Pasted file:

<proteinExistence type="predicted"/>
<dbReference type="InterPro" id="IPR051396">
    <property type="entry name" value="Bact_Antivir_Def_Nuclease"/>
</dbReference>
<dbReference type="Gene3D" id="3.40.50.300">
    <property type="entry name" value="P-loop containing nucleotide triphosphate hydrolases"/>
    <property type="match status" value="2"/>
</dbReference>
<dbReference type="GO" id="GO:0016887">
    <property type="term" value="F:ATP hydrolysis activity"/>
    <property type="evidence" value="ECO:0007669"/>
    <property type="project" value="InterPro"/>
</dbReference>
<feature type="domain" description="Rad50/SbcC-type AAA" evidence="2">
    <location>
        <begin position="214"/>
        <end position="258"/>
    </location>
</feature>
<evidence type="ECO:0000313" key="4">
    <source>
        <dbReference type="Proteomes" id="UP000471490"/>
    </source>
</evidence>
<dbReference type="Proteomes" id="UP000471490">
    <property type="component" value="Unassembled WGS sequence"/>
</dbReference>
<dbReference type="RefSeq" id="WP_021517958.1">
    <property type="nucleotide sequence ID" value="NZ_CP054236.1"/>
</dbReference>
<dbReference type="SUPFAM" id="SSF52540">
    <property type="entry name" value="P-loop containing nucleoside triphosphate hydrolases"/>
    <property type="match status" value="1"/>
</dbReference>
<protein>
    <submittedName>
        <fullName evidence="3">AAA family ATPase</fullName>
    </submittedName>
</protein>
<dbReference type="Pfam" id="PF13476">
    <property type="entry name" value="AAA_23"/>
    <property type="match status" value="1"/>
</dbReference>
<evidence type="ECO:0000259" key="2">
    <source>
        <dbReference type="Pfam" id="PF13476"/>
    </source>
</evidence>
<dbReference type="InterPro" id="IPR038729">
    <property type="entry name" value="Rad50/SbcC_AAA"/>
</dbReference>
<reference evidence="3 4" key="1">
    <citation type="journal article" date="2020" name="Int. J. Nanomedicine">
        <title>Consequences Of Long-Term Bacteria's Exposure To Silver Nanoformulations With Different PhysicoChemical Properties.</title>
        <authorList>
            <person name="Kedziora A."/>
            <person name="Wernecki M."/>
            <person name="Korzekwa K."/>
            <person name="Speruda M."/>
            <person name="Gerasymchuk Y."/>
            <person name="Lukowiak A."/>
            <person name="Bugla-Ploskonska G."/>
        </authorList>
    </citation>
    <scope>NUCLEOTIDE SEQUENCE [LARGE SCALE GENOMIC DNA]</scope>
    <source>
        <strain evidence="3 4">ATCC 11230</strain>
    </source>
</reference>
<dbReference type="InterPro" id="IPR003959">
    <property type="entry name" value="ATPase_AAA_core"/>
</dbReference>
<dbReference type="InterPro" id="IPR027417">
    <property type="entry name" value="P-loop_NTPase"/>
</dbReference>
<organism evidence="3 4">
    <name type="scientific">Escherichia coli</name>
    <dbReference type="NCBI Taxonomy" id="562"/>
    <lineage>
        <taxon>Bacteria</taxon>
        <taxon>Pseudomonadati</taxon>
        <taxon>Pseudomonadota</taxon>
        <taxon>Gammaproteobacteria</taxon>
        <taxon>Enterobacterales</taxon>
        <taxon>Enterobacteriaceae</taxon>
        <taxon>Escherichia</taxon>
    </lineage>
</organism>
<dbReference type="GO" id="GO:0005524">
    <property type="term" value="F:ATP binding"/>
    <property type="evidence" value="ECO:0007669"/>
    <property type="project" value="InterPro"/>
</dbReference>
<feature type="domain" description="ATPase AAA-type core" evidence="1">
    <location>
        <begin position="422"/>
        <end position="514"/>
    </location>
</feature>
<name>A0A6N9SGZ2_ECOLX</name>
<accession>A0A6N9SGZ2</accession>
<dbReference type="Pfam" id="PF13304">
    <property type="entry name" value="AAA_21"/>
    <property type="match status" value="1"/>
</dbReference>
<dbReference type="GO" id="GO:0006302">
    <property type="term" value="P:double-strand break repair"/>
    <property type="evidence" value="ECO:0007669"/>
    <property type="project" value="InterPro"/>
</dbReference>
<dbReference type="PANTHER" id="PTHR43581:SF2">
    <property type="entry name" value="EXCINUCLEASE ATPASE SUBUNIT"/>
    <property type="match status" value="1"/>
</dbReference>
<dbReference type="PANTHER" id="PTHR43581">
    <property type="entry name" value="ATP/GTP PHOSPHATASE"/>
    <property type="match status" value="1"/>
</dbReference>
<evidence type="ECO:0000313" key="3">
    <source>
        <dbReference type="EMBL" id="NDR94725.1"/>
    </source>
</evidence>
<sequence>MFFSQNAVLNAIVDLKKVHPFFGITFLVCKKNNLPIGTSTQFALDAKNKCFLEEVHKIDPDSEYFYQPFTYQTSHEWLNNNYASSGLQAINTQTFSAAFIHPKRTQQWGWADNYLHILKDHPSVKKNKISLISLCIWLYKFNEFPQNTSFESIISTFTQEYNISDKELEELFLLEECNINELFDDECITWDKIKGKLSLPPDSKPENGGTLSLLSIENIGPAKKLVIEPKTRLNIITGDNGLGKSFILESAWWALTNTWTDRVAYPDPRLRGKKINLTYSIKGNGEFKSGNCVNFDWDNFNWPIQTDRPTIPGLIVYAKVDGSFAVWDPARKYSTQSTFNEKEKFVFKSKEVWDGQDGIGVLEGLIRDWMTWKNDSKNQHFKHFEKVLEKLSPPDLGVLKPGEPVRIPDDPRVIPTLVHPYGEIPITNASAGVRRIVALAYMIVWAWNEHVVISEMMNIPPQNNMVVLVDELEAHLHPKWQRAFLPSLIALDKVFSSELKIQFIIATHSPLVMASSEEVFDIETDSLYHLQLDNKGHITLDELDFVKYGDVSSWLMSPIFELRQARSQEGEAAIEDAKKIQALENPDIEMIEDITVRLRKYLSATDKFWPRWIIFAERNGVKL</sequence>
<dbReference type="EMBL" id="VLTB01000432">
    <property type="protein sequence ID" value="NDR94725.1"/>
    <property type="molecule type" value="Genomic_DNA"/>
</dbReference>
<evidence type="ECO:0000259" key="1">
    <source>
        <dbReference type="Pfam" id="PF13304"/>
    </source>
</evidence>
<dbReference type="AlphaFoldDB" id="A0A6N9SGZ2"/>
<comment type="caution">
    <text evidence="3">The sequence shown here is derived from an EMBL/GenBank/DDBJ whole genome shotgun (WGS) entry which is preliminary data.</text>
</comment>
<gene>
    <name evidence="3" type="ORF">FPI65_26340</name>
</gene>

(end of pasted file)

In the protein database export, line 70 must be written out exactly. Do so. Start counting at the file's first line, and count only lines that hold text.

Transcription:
<dbReference type="InterPro" id="IPR003959">